Warm prospects should be defined as those decision makers who have been spoken during the telemarketing initiative and expressed a “possible future interest”. These can be extracted from the master database the month prior to the call back and sent a postal letter. The letter text can be as straight forward as reminding the prospect when you last spoke with them (“date of call” from the master database) and that you intend to call them back on the date as agreed (“date of call back”). The letter should include the contact name and details of a sales specialist, should they have any questions in the interim.
The sales specialist needs to feed any such correspondence back to the master database controller so that records may be updated accordingly. Likewise, any returned mailing items need to be updated on the master database as “no more mail”. This ensures that the master database is continually fed with the information required for future marketing initiatives.
All data selected for email marketing should filter from the master database. Numerous initiatives can be applied here. There should be a monthly newsletter to all customers & prospects. Customers may be segmented for specific mailings, as may old and new prospects. A track of each email bulletin needs to be flagged on every record, so that a contact history is maintained.
After each email campaign; the bounces and unsubscribes need to be removed, whilst those who have opened the email or clicked on a link should be updated accordingly. If a prospect has not opened a single email for twelve months, they should be considered for removal from the master database during the monthly update cycle. This ensures your ongoing email marketing campaigns achieve a high open rate, low bounce rate and maximize their effectiveness.
Linked-in offers an additional channel to the direct marketing cycle. In managing your Linked-in account, a specialist can attract new connections, engage in prospective discussion and set meetings where appropriate. New connections should be asked if they can be added to your email bulletins, and a monthly export of these should be updated to the master database.
Even if this service is not outsourced, the business should seek to add new prospects to their Linked-in profile on a regular basis, and new prospects filtered into the email marketing system. Even if only two or three new connections are established each month from this process, applying it as a part of the monthly cycle will make this marketing channel easier to ramp up if successful.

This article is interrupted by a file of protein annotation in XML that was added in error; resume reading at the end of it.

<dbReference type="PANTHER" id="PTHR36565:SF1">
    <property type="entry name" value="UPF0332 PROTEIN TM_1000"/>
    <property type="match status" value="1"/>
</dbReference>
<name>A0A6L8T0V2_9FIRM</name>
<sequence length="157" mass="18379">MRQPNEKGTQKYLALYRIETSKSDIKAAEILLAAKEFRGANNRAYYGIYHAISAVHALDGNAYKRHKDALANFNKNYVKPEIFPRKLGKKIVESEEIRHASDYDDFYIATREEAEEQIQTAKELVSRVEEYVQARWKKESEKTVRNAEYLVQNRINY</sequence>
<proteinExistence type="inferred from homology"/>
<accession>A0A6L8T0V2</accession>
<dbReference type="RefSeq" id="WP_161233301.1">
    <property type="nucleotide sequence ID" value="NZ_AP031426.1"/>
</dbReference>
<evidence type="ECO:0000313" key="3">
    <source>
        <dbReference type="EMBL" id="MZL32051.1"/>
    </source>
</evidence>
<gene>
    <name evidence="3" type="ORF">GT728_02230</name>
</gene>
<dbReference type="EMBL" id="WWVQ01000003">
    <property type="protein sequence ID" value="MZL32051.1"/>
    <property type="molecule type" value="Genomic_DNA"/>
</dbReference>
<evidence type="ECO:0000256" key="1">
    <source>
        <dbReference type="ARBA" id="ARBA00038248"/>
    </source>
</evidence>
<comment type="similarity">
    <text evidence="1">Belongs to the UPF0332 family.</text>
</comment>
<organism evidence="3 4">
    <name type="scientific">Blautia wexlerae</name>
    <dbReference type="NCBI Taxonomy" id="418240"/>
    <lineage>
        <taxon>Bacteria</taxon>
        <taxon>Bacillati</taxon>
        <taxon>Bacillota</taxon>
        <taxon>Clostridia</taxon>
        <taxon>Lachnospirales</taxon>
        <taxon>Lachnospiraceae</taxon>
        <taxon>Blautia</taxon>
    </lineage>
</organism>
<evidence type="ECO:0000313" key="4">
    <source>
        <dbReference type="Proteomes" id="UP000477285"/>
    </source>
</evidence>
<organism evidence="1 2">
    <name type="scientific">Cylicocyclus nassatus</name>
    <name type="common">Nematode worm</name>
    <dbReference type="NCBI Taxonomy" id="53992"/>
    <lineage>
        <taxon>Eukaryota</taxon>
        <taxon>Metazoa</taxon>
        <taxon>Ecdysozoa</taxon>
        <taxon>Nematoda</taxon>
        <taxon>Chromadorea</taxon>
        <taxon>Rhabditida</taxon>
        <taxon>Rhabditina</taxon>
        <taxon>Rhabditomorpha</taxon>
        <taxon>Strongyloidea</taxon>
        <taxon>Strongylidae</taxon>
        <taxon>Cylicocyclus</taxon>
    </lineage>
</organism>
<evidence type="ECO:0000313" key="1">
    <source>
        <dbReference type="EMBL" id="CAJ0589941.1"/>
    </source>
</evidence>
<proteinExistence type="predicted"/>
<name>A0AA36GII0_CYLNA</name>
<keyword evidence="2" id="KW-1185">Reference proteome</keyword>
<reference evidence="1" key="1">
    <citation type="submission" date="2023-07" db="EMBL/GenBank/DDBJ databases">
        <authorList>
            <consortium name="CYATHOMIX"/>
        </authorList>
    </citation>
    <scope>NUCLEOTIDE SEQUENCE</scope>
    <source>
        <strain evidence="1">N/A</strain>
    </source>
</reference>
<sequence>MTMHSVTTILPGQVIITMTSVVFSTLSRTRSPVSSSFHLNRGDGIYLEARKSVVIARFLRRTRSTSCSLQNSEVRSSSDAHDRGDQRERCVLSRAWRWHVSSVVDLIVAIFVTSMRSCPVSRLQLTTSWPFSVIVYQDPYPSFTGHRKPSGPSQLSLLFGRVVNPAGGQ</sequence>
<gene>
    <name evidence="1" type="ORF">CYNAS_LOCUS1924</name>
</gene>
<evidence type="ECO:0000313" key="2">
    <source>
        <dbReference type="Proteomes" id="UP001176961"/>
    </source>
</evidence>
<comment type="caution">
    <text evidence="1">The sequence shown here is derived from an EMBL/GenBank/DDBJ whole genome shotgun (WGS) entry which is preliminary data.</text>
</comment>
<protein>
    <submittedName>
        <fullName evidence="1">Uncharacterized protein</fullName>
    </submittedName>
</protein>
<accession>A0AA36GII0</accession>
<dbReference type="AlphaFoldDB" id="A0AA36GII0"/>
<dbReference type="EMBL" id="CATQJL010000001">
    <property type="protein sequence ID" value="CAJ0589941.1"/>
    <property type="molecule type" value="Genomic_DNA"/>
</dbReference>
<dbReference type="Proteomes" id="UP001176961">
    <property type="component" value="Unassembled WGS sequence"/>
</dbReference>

Other Social Media Marketing
Twitter and Facebook are excellent marketing channels for companies with regular new things to say. i.e. daily or weekly, rather than monthly. Otherwise it may be best to rely on a monthly email message. For daily broadcasts and updates for your customers and prospects a Twitter & Facebook feed can be created.
A YouTube channel can be set up for your videos, which can take many forms. Such as product demonstrations, testimonials, new service offerings etc.
New email entries to the master database can be sent a bulletin to invite them to join your Twitter & Facebook pages and YouTube channel. Email reminders can be sent to non-subscribers.
There are many elements to this full marketing cycle; database management, data cleansing, data profiling, b2b data list sourcing, telemarketing, direct mail fulfilment, email marketing campaign management, content writing, Linked-in marketing, Twitter, Facebook, Youtube and overall campaign management. To most business owners this full cycle is a nightmare to even consider. Where to start? So they typically opt for one or two elements of the full initiative and try to make them work independently of each other. This leads to inefficiencies in marketing spend and poor overall prospect management. In reality it all hinges on a well-managed master database.
Responsiva can help you with all aspects of this marketing cycle. Some of the elements can be processed in-house, others are best outsourced. Responsiva will ensure that the full cycle is delivered and a monthly marketing machine is set into place.